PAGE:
Ian Stokes

10-04-1991, 03:29 AM

Dear Biomch-l

It is a common observation that one becomes hot when climbing a mountain

but not when descending it. In climbing, the low efficiency of energy

conversion in muscles means that for every Joule of external mechanical

work, several Joules must be dissipated as heat. This can be described

as:

Heat = metabolic work rate - rate of external work by muscles (1a)

or

Heat = metabolic work rate - rate of potential energy gain (1b)

In descending, the muscles mainly work eccentrically by absorbing the

potential energy of the body and converting it (again inefficiently)

into heat. This can be expressed as:

Heat = metabolic work + rate of potential energy loss (2)

However, since descent occurs much faster than ascend, I have often

wondered what are the relative magnitudes of these energy rates, and

whether the amount of potential energy loss when descending fast might

be manifested as a noticeable heat dissipation problem.

Quantitatively, the text by Inman, Ralston and Todd (Human Walking,

Williams and Wilkins, 1981) offers some insights. It gives (in Table

3.7 on page 70) the metabolic energy in cal/min/kg for ascent and

descent of various grades at differing speeds. Taking as an

illustrative example, a 25% (14 degree) grade which is climbed at 40

m/min and descended at 80 m/min. The metabolic work in ascending is 114

cal/min/kg and a simple calculation gives the rate of potential energy

gain as 23 cal/min/kg

so net heat output = 114 - 23 = 91 cal/min/kg.

In descending, the metabolic work is 63 cal/min/kg and the mechanical

potential energy loss is 46 cal/min/kg

so net heat output = 63 + 46 = 109 cal/min/kg.

Therefore, this simple calculation suggests that one should need to

dissipate more heat (109 compared to 91 cal/kg/min) and might

subjectively feel hotter in descending than ascending. Clearly, there

are at least two confounding factors. Firstly, both convection and

evaporated heat loss should work better when traveling faster.

Secondly, there are sure to be frictional losses between footwear and

the ground and the terrain, resulting in energy input into the terrain

rather than the human body. Despite this, I would be interested to know

whether others regard this as a biomechanical paradox.

Ian Stokes

It is a common observation that one becomes hot when climbing a mountain

but not when descending it. In climbing, the low efficiency of energy

conversion in muscles means that for every Joule of external mechanical

work, several Joules must be dissipated as heat. This can be described

as:

Heat = metabolic work rate - rate of external work by muscles (1a)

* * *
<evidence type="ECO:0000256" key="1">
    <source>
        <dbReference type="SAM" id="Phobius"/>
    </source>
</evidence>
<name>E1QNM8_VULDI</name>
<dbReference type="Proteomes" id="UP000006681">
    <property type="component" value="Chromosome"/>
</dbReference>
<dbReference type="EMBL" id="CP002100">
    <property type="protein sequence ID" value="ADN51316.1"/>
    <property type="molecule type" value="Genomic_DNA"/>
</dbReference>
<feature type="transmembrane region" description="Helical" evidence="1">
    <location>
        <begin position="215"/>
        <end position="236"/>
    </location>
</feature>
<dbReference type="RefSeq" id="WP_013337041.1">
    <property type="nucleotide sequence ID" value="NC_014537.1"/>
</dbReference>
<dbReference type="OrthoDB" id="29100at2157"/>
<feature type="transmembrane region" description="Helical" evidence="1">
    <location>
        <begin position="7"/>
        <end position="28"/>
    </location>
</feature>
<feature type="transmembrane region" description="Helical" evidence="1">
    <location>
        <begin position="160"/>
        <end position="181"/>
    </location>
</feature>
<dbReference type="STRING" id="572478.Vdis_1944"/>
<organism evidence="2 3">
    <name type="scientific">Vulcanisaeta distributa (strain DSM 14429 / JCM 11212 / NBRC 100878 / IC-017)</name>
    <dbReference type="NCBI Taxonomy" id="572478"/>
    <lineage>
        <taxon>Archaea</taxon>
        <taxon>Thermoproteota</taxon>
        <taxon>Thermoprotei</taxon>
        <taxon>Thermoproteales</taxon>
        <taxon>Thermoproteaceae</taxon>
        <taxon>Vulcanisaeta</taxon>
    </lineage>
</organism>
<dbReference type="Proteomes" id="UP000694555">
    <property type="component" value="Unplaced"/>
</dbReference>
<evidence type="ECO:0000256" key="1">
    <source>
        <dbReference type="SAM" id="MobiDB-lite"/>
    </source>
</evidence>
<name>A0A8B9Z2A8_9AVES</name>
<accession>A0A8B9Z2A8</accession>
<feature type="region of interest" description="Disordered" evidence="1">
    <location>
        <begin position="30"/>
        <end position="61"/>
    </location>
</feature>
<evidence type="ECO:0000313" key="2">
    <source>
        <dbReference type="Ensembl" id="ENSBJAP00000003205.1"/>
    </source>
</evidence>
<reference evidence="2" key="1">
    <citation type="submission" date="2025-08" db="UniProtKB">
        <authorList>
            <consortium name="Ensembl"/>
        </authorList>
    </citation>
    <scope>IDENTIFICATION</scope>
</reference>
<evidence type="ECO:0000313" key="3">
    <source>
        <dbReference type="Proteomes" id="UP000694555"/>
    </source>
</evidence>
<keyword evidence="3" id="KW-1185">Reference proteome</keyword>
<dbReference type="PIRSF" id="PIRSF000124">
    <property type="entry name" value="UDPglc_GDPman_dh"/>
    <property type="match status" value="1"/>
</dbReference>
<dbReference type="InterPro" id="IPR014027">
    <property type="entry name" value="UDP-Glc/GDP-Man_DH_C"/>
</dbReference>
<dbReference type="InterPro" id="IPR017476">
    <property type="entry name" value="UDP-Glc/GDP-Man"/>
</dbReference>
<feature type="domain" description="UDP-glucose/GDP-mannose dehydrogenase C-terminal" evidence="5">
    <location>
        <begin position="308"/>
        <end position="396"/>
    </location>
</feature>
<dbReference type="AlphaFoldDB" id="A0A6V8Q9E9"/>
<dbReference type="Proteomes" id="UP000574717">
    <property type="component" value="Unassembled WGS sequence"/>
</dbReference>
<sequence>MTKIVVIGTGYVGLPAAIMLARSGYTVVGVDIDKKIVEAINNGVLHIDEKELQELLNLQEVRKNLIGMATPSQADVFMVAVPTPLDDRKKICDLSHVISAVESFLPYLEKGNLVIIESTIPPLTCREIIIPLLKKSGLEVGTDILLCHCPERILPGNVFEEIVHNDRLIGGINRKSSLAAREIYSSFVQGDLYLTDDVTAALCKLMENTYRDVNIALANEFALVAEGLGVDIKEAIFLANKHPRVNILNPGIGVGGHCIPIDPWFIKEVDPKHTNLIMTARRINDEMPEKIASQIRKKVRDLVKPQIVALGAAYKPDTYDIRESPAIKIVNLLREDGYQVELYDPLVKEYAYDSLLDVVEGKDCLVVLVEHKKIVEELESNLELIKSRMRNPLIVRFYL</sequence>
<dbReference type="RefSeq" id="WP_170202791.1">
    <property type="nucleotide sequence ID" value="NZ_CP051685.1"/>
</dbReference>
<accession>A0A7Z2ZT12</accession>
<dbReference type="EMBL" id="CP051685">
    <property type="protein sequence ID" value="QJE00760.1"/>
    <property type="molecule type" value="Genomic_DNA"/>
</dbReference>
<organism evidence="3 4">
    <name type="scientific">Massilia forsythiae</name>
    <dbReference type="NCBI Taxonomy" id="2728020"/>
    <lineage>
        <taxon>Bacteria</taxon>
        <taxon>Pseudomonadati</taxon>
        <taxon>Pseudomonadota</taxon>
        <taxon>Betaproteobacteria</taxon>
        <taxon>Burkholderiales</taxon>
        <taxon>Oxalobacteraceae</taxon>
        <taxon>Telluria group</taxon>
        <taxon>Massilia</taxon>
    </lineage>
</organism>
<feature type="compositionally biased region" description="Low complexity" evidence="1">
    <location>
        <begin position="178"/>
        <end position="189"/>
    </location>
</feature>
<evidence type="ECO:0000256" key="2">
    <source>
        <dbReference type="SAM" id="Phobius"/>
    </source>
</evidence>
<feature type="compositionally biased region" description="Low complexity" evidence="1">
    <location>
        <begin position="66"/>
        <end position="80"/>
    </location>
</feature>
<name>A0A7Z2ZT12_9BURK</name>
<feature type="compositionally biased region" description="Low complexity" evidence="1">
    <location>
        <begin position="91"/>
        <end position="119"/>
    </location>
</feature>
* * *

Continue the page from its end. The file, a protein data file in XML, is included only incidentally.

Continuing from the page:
or

Heat = metabolic work rate - rate of potential energy gain (1b)

In descending, the muscles mainly work eccentrically by absorbing the

potential energy of the body and converting it (again inefficiently)

into heat. This can be expressed as:

Heat = metabolic work + rate of potential energy loss (2)

However, since descent occurs much faster than ascend, I have often

wondered what are the relative magnitudes of these energy rates, and

whether the amount of potential energy loss when descending fast might

be manifested as a noticeable heat dissipation problem.

Quantitatively, the text by Inman, Ralston and Todd (Human Walking,

Williams and Wilkins, 1981) offers some insights. It gives (in Table

3.7 on page 70) the metabolic energy in cal/min/kg for ascent and

descent of various grades at differing speeds. Taking as an

illustrative example, a 25% (14 degree) grade which is climbed at 40

m/min and descended at 80 m/min. The metabolic work in ascending is 114

cal/min/kg and a simple calculation gives the rate of potential energy

gain as 23 cal/min/kg

so net heat output = 114 - 23 = 91 cal/min/kg.

In descending, the metabolic work is 63 cal/min/kg and the mechanical

potential energy loss is 46 cal/min/kg

so net heat output = 63 + 46 = 109 cal/min/kg.

Therefore, this simple calculation suggests that one should need to

dissipate more heat (109 compared to 91 cal/kg/min) and might

subjectively feel hotter in descending than ascending. Clearly, there

are at least two confounding factors. Firstly, both convection and

evaporated heat loss should work better when traveling faster.

Secondly, there are sure to be frictional losses between footwear and

the ground and the terrain, resulting in energy input into the terrain

rather than the human body. Despite this, I would be interested to know

whether others regard this as a biomechanical paradox.

Ian Stokes